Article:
“Absence. This is a poignant title for an album that's being released after the dissolution of the band that made it. The group in question formed in Perth, Western Australia, while the members were still in high school. They made their name in their hometown, but moved to Britain a few years ago to brave a bigger market, as a number of Aussie bands have done before them. They wound up split in two, the rhythm section in Iceland, the guitarists/vocalists/other-stuffists in Britain, everyone working day jobs to keep the band alive. From the sound of it, somewhere in the making of their third album, the band seems to have realized it would be the last. On Absence, Snowman is already a ghost.
Their second album, 2008's The Horse, the Rat and the Swan, was a fiercely unique, grotesque and aggressive album, twisting surf, electro, punk, and metal into a visceral, raw sound that was by turns punishing and gorgeous. Absence works off that synthesis to much different ends, preserving the aggressive energy and gut-punch impact of its predecessor while largely dropping that album's musical directness. Here, the surf guitars are held mostly in check, a voice is never raised in anger or torment, and the focus is on pillow-y harmony vocals and ethereal texture. And with the change, the band has somehow made an album that's even more unsettling, dark, and downright frightening than what came before it.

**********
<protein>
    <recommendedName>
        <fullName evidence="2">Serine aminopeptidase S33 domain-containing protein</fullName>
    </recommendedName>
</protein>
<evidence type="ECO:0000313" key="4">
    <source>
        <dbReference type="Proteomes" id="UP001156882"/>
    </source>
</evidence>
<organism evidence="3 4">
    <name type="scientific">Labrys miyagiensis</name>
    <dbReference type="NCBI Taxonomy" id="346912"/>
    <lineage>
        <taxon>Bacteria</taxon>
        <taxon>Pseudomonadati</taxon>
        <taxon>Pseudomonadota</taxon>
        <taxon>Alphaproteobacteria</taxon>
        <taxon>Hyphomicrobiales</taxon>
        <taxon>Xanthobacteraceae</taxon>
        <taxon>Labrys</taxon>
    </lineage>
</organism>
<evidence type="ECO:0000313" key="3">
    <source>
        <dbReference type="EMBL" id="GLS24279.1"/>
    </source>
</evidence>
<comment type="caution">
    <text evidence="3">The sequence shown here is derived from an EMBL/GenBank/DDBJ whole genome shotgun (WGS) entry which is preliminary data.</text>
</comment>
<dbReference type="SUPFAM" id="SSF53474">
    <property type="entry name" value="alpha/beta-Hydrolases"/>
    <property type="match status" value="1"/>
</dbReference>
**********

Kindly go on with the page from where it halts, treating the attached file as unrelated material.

Three members of the band– guitarists Joe McKee and Andy Citawarman, and bassist Olga Hermaniussen– sing, and the way they've recorded their vocals, they bleed into a haunted wash where the words become less important than the sounds. You can catch phrases here and there– McKee intoning, “half awake/half asleep,” on “A Vanishing Act”, for instance– but it seems almost beside the point to try and draw out lyrics from this music. There is a primordial force behind the songs that's much more important. It's what makes the hair-raising repetition of the word “hyena” on “Hyena” so effective. It's just a word for an animal, repeated over and over, but the way they surround it with terse guitar and synth phrases, poltergeist drumming, and an unresolved chord sequence packs it with icy menace. This hyena isn't taking a bath under a tree– it's coming for you, and you can practically feel its breath on your neck during the buildup two minutes in.
The band has made an especially impressive trick out of working similar sounds for different overall effect on this album. Ross DiBlasio's drums are often the change agent– they might add nothing more than a time-keeping thump and click on one song, and on the next they're crashing through the more ambient sounds like a hammer through glass, ratcheting up the anxiety rather than pushing the beat. It really is too bad that this will be the band's final release, because Snowman had firmly established themselves as a force to be reckoned with.”
By Joe Tangari; May 3, 2011 – PITCHFORK
released October 9, 2015
Engineer – Aaron Cupples
Mastered By – Simon Struthers
Mixed By – Aaron Cupples
Producer – Aaron Cupples, Snowman
Written By – Snowman